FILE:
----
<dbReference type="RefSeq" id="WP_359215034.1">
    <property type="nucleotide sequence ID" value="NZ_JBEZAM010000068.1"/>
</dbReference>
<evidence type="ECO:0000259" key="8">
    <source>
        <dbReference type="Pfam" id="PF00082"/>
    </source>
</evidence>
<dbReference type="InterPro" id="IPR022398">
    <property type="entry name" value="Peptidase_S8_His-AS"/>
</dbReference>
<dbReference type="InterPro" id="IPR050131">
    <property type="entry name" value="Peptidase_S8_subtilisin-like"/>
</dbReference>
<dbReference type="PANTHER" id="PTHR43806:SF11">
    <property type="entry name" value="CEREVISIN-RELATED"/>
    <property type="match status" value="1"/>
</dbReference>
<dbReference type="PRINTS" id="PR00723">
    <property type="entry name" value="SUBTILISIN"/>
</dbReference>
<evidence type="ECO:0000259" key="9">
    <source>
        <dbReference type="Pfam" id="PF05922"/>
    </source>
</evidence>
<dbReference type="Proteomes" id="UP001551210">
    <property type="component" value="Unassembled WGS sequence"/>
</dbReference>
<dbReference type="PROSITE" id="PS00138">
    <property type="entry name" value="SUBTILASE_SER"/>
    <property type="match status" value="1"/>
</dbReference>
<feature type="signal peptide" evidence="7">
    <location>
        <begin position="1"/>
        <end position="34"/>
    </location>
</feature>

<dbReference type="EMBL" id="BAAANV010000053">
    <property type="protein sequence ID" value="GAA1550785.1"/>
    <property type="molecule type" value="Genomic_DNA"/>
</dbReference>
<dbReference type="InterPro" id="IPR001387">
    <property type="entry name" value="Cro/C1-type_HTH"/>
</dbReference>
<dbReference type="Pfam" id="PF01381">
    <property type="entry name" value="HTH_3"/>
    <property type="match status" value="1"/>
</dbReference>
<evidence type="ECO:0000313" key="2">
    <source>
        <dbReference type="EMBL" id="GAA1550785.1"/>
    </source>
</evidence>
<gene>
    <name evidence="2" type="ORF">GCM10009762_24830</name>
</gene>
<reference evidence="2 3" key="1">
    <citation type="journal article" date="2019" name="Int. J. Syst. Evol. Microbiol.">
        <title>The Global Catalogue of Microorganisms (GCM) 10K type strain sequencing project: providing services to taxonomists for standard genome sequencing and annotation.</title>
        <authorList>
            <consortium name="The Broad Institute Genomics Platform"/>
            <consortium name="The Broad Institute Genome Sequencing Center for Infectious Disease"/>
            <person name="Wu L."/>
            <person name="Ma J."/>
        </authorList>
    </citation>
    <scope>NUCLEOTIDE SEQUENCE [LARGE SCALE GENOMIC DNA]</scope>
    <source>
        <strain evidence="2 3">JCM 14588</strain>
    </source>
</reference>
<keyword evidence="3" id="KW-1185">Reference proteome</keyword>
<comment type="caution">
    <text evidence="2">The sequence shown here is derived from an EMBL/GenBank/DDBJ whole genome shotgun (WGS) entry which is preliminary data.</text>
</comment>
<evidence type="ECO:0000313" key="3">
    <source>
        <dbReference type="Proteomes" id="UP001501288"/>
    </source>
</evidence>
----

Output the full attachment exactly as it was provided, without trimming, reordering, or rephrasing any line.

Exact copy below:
<dbReference type="RefSeq" id="WP_359215034.1">
    <property type="nucleotide sequence ID" value="NZ_JBEZAM010000068.1"/>
</dbReference>
<evidence type="ECO:0000259" key="8">
    <source>
        <dbReference type="Pfam" id="PF00082"/>
    </source>
</evidence>
<dbReference type="InterPro" id="IPR022398">
    <property type="entry name" value="Peptidase_S8_His-AS"/>
</dbReference>
<dbReference type="InterPro" id="IPR050131">
    <property type="entry name" value="Peptidase_S8_subtilisin-like"/>
</dbReference>
<dbReference type="PANTHER" id="PTHR43806:SF11">
    <property type="entry name" value="CEREVISIN-RELATED"/>
    <property type="match status" value="1"/>
</dbReference>
<dbReference type="PRINTS" id="PR00723">
    <property type="entry name" value="SUBTILISIN"/>
</dbReference>
<evidence type="ECO:0000259" key="9">
    <source>
        <dbReference type="Pfam" id="PF05922"/>
    </source>
</evidence>
<dbReference type="Proteomes" id="UP001551210">
    <property type="component" value="Unassembled WGS sequence"/>
</dbReference>
<dbReference type="PROSITE" id="PS00138">
    <property type="entry name" value="SUBTILASE_SER"/>
    <property type="match status" value="1"/>
</dbReference>
<feature type="signal peptide" evidence="7">
    <location>
        <begin position="1"/>
        <end position="34"/>
    </location>
</feature>

<dbReference type="EMBL" id="BAAANV010000053">
    <property type="protein sequence ID" value="GAA1550785.1"/>
    <property type="molecule type" value="Genomic_DNA"/>
</dbReference>
<dbReference type="InterPro" id="IPR001387">
    <property type="entry name" value="Cro/C1-type_HTH"/>
</dbReference>
<dbReference type="Pfam" id="PF01381">
    <property type="entry name" value="HTH_3"/>
    <property type="match status" value="1"/>
</dbReference>
<evidence type="ECO:0000313" key="2">
    <source>
        <dbReference type="EMBL" id="GAA1550785.1"/>
    </source>
</evidence>
<gene>
    <name evidence="2" type="ORF">GCM10009762_24830</name>
</gene>
<reference evidence="2 3" key="1">
    <citation type="journal article" date="2019" name="Int. J. Syst. Evol. Microbiol.">
        <title>The Global Catalogue of Microorganisms (GCM) 10K type strain sequencing project: providing services to taxonomists for standard genome sequencing and annotation.</title>
        <authorList>
            <consortium name="The Broad Institute Genomics Platform"/>
            <consortium name="The Broad Institute Genome Sequencing Center for Infectious Disease"/>
            <person name="Wu L."/>
            <person name="Ma J."/>
        </authorList>
    </citation>
    <scope>NUCLEOTIDE SEQUENCE [LARGE SCALE GENOMIC DNA]</scope>
    <source>
        <strain evidence="2 3">JCM 14588</strain>
    </source>
</reference>
<keyword evidence="3" id="KW-1185">Reference proteome</keyword>
<comment type="caution">
    <text evidence="2">The sequence shown here is derived from an EMBL/GenBank/DDBJ whole genome shotgun (WGS) entry which is preliminary data.</text>
</comment>
<evidence type="ECO:0000313" key="3">
    <source>
        <dbReference type="Proteomes" id="UP001501288"/>
    </source>
</evidence>